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Bilingualism and cognition: A focus on mechanisms*

  • VIRGINIA VALIAN (a1)
Abstract

The goal of my keynote article, “Bilingualism and Cognition” (Valian, 2014), was to resolve the inconsistencies in effects of bilingualism on executive functions, whether the individuals were children, young adults, or old people. To summarize (and sharpen) my argument: 1.

Especially in children and young adults, benefits of bilingualism for executive functions are not reliable. In old people, there are benefits for executive functions but contradictory results on delay of cognitive impairment, depending on whether studies are retrospective or prospective.

2.

All experiences that have benefits for executive functions and aging – and there are many – yield inconsistent effects. Bilingualism is not alone.

3.

Three reasons for inconsistencies in bilingualism and other experiences are: a.

Executive function and cognitive reserve are broad cover terms for a variety of mechanisms, most of which are ill-understood. Because we mean different things by ‘executive function’ from one experiment to the next, we can both think we don't have an effect when we do and think we have an effect when we don’t.

b.

Tasks are impure: apparently similar tasks measure different aspects of executive function and measure other aspects of cognition as well. Because we lack a good analysis of tasks, we too often do not know what we are measuring. I encourage readers to examine the demos in the supplementary materials of the keynote article to see for themselves what the tasks are like.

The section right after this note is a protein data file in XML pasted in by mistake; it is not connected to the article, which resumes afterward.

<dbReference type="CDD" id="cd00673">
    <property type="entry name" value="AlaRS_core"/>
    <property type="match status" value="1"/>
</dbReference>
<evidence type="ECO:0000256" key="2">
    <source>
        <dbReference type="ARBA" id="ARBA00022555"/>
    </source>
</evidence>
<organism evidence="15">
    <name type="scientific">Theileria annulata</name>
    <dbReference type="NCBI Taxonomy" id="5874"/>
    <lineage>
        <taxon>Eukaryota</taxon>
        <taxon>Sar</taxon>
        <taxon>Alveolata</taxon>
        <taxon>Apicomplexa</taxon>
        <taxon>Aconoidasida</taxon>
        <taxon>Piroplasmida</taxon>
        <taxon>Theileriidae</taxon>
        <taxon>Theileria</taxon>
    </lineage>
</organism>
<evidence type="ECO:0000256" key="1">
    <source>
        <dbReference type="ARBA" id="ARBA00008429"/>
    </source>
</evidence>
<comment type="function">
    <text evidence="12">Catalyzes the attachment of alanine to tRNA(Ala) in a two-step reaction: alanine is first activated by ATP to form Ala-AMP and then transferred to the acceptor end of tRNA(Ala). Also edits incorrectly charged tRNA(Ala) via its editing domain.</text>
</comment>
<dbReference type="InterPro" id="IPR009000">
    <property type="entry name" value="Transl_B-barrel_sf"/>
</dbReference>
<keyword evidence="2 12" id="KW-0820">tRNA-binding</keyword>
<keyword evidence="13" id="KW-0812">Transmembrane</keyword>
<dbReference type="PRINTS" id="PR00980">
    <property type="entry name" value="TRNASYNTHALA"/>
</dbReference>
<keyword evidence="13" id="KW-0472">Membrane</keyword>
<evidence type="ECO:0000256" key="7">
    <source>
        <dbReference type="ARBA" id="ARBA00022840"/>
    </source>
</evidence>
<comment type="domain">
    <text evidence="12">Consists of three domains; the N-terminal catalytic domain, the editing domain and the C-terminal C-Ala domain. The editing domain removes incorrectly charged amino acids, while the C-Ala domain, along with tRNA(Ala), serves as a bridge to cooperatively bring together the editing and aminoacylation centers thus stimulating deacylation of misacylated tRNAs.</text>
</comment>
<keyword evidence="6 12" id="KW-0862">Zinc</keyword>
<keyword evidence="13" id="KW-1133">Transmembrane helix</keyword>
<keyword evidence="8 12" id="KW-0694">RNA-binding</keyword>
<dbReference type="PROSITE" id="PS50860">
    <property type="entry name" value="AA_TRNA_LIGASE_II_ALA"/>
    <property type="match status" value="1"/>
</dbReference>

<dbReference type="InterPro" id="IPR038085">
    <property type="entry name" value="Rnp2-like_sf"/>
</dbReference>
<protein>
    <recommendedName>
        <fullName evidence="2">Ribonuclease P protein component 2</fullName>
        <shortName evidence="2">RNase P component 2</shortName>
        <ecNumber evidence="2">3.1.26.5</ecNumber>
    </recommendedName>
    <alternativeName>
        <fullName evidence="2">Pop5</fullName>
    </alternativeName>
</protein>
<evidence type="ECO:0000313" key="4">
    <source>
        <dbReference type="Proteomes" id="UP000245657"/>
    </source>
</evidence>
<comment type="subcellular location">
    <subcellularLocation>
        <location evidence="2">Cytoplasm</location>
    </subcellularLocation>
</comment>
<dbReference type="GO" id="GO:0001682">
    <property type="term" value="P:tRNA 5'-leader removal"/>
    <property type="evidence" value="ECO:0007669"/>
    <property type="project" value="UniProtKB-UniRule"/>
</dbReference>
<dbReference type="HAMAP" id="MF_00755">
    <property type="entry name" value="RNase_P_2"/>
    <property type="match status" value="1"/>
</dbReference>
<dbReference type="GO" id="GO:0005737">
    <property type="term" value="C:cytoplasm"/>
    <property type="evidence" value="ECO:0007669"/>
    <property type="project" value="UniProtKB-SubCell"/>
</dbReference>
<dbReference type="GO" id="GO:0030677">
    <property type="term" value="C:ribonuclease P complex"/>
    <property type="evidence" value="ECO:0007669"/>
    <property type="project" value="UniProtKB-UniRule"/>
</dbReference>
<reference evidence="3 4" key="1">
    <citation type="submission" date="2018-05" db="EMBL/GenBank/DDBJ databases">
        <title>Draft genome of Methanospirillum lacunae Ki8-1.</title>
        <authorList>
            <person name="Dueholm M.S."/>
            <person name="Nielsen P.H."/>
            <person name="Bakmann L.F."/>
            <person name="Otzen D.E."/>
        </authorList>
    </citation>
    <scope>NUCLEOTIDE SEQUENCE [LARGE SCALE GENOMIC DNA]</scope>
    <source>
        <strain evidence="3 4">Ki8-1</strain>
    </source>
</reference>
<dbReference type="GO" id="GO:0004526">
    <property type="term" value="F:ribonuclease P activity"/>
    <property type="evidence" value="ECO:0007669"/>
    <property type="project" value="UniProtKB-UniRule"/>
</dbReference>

c.

Individuals engage in many different activities that may be on a par with bilingualism in their benefits.

4.

Different types of bilingual experience are unlikely to explain the variability of findings, given the inconsistencies in extant data on varieties of bilingualism.

5.

There is a benefit of bilingualism, but bilingualism competes with other sources of benefits. Especially for children and young adults, whose daily lives are full of cognitively enriching and challenging experiences, we should expect variability in effects of being bilingual.

6.

The way forward is to focus on underlying mechanisms.

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*

I thank the commentators! They have provided a rich set of suggestions about how to think about the current data and where to go next. I wish I could do justice to the full range of ideas that they have proposed, but time and space constraints prevent that. This work was supported in part by a grant from the National Science Foundation (BCS-0236700).

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This list contains references from the content that can be linked to their source. For a full set of references and notes please see the PDF or HTML where available.

B. N. Macnamara , & A. R. A. Conway (2014). Novel evidence in support of the bilingual advantage: Influences of task demands and experience on cognitive control and working memory. Psychonomic Bulletin & Review, 21, 520525. doi: 10.3758/s13423-013-0524-y.

A. Miyake , & N. P. Friedman (2012). The nature and organization of individual differences in executive functions: Four general conclusions. Current Directions in Psychological Science, 21 (1), 814, doi: 10.1177/0963721411429458.

D. Poeppel (2012). The maps problem and the mapping problem: two challenges for a cognitive neuroscience of speech and language. Cognitive Neuropsychology, 29 (1–2), 3455, doi: 10.1080/02643294.2012.710600.

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Bilingualism: Language and Cognition
  • ISSN: 1366-7289
  • EISSN: 1469-1841
  • URL: /core/journals/bilingualism-language-and-cognition
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